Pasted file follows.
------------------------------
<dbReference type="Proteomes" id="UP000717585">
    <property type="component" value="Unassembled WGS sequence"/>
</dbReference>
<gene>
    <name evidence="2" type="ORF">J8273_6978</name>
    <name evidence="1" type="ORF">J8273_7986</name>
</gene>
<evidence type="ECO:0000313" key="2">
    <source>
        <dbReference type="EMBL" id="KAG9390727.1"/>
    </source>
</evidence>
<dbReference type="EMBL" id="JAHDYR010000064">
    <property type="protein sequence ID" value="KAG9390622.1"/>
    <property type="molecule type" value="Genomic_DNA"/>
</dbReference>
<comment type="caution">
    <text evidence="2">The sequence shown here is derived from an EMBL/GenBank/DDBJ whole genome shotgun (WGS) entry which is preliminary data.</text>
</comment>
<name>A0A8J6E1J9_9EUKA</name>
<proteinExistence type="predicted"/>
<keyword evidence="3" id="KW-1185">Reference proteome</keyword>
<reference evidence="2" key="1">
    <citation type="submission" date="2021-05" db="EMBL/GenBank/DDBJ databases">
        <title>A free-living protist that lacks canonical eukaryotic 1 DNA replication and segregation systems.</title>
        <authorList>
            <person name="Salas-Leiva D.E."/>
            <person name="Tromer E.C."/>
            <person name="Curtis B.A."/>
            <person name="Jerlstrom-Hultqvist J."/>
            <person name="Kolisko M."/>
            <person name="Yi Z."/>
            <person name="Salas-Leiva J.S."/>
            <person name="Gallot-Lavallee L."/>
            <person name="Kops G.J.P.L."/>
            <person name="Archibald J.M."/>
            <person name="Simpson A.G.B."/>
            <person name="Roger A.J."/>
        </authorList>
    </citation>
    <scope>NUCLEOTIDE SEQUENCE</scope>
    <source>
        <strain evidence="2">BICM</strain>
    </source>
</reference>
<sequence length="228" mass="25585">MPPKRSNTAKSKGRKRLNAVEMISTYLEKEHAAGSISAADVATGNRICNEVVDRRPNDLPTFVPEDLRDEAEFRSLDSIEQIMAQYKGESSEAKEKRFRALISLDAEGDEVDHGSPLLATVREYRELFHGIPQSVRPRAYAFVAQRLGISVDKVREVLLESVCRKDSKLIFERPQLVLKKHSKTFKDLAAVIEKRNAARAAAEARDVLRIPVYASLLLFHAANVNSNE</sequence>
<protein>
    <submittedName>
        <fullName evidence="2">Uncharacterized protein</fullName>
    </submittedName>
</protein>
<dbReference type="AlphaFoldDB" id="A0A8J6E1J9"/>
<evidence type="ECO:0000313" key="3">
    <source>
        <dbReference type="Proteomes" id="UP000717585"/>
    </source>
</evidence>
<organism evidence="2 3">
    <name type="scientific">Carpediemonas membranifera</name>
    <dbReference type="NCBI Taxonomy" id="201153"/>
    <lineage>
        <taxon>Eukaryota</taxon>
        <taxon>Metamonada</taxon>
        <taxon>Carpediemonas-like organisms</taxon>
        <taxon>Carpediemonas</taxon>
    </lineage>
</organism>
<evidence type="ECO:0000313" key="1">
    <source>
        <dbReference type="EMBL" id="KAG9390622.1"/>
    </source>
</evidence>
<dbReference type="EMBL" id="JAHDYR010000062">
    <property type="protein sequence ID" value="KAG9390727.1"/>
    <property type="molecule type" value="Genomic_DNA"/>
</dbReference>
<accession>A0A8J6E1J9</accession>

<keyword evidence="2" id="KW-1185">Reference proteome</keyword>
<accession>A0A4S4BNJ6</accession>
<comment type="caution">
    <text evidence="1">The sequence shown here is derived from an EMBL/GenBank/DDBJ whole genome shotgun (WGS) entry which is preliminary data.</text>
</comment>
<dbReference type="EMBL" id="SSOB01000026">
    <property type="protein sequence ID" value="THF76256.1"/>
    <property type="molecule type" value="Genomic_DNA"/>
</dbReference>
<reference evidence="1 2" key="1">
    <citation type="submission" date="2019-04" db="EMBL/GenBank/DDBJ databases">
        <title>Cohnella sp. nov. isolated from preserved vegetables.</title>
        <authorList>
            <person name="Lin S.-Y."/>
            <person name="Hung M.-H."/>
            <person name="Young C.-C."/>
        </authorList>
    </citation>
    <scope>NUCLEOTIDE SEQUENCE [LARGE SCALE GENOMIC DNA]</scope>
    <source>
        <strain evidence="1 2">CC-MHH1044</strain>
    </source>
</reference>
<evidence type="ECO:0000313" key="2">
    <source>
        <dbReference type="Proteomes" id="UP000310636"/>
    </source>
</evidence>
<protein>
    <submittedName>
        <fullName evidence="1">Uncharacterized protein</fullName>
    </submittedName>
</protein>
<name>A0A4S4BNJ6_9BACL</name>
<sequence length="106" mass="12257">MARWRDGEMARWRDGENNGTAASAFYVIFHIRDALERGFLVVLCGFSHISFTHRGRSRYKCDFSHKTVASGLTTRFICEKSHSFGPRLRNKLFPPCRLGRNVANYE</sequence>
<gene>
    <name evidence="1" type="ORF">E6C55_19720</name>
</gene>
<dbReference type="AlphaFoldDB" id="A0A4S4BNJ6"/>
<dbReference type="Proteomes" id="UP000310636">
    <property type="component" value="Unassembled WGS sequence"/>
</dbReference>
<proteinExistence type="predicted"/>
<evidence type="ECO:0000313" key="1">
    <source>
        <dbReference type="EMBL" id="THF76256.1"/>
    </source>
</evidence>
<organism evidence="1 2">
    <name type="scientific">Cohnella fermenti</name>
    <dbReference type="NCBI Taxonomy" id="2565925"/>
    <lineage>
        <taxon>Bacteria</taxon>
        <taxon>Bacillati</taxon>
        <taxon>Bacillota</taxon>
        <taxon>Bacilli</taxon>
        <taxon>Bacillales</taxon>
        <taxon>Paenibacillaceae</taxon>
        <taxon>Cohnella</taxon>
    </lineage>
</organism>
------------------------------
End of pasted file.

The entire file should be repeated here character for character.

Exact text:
<dbReference type="Proteomes" id="UP000717585">
    <property type="component" value="Unassembled WGS sequence"/>
</dbReference>
<gene>
    <name evidence="2" type="ORF">J8273_6978</name>
    <name evidence="1" type="ORF">J8273_7986</name>
</gene>
<evidence type="ECO:0000313" key="2">
    <source>
        <dbReference type="EMBL" id="KAG9390727.1"/>
    </source>
</evidence>
<dbReference type="EMBL" id="JAHDYR010000064">
    <property type="protein sequence ID" value="KAG9390622.1"/>
    <property type="molecule type" value="Genomic_DNA"/>
</dbReference>
<comment type="caution">
    <text evidence="2">The sequence shown here is derived from an EMBL/GenBank/DDBJ whole genome shotgun (WGS) entry which is preliminary data.</text>
</comment>
<name>A0A8J6E1J9_9EUKA</name>
<proteinExistence type="predicted"/>
<keyword evidence="3" id="KW-1185">Reference proteome</keyword>
<reference evidence="2" key="1">
    <citation type="submission" date="2021-05" db="EMBL/GenBank/DDBJ databases">
        <title>A free-living protist that lacks canonical eukaryotic 1 DNA replication and segregation systems.</title>
        <authorList>
            <person name="Salas-Leiva D.E."/>
            <person name="Tromer E.C."/>
            <person name="Curtis B.A."/>
            <person name="Jerlstrom-Hultqvist J."/>
            <person name="Kolisko M."/>
            <person name="Yi Z."/>
            <person name="Salas-Leiva J.S."/>
            <person name="Gallot-Lavallee L."/>
            <person name="Kops G.J.P.L."/>
            <person name="Archibald J.M."/>
            <person name="Simpson A.G.B."/>
            <person name="Roger A.J."/>
        </authorList>
    </citation>
    <scope>NUCLEOTIDE SEQUENCE</scope>
    <source>
        <strain evidence="2">BICM</strain>
    </source>
</reference>
<sequence length="228" mass="25585">MPPKRSNTAKSKGRKRLNAVEMISTYLEKEHAAGSISAADVATGNRICNEVVDRRPNDLPTFVPEDLRDEAEFRSLDSIEQIMAQYKGESSEAKEKRFRALISLDAEGDEVDHGSPLLATVREYRELFHGIPQSVRPRAYAFVAQRLGISVDKVREVLLESVCRKDSKLIFERPQLVLKKHSKTFKDLAAVIEKRNAARAAAEARDVLRIPVYASLLLFHAANVNSNE</sequence>
<protein>
    <submittedName>
        <fullName evidence="2">Uncharacterized protein</fullName>
    </submittedName>
</protein>
<dbReference type="AlphaFoldDB" id="A0A8J6E1J9"/>
<evidence type="ECO:0000313" key="3">
    <source>
        <dbReference type="Proteomes" id="UP000717585"/>
    </source>
</evidence>
<organism evidence="2 3">
    <name type="scientific">Carpediemonas membranifera</name>
    <dbReference type="NCBI Taxonomy" id="201153"/>
    <lineage>
        <taxon>Eukaryota</taxon>
        <taxon>Metamonada</taxon>
        <taxon>Carpediemonas-like organisms</taxon>
        <taxon>Carpediemonas</taxon>
    </lineage>
</organism>
<evidence type="ECO:0000313" key="1">
    <source>
        <dbReference type="EMBL" id="KAG9390622.1"/>
    </source>
</evidence>
<dbReference type="EMBL" id="JAHDYR010000062">
    <property type="protein sequence ID" value="KAG9390727.1"/>
    <property type="molecule type" value="Genomic_DNA"/>
</dbReference>
<accession>A0A8J6E1J9</accession>

<keyword evidence="2" id="KW-1185">Reference proteome</keyword>
<accession>A0A4S4BNJ6</accession>
<comment type="caution">
    <text evidence="1">The sequence shown here is derived from an EMBL/GenBank/DDBJ whole genome shotgun (WGS) entry which is preliminary data.</text>
</comment>
<dbReference type="EMBL" id="SSOB01000026">
    <property type="protein sequence ID" value="THF76256.1"/>
    <property type="molecule type" value="Genomic_DNA"/>
</dbReference>
<reference evidence="1 2" key="1">
    <citation type="submission" date="2019-04" db="EMBL/GenBank/DDBJ databases">
        <title>Cohnella sp. nov. isolated from preserved vegetables.</title>
        <authorList>
            <person name="Lin S.-Y."/>
            <person name="Hung M.-H."/>
            <person name="Young C.-C."/>
        </authorList>
    </citation>
    <scope>NUCLEOTIDE SEQUENCE [LARGE SCALE GENOMIC DNA]</scope>
    <source>
        <strain evidence="1 2">CC-MHH1044</strain>
    </source>
</reference>
<evidence type="ECO:0000313" key="2">
    <source>
        <dbReference type="Proteomes" id="UP000310636"/>
    </source>
</evidence>
<protein>
    <submittedName>
        <fullName evidence="1">Uncharacterized protein</fullName>
    </submittedName>
</protein>
<name>A0A4S4BNJ6_9BACL</name>
<sequence length="106" mass="12257">MARWRDGEMARWRDGENNGTAASAFYVIFHIRDALERGFLVVLCGFSHISFTHRGRSRYKCDFSHKTVASGLTTRFICEKSHSFGPRLRNKLFPPCRLGRNVANYE</sequence>
<gene>
    <name evidence="1" type="ORF">E6C55_19720</name>
</gene>
<dbReference type="AlphaFoldDB" id="A0A4S4BNJ6"/>
<dbReference type="Proteomes" id="UP000310636">
    <property type="component" value="Unassembled WGS sequence"/>
</dbReference>
<proteinExistence type="predicted"/>
<evidence type="ECO:0000313" key="1">
    <source>
        <dbReference type="EMBL" id="THF76256.1"/>
    </source>
</evidence>
<organism evidence="1 2">
    <name type="scientific">Cohnella fermenti</name>
    <dbReference type="NCBI Taxonomy" id="2565925"/>
    <lineage>
        <taxon>Bacteria</taxon>
        <taxon>Bacillati</taxon>
        <taxon>Bacillota</taxon>
        <taxon>Bacilli</taxon>
        <taxon>Bacillales</taxon>
        <taxon>Paenibacillaceae</taxon>
        <taxon>Cohnella</taxon>
    </lineage>
</organism>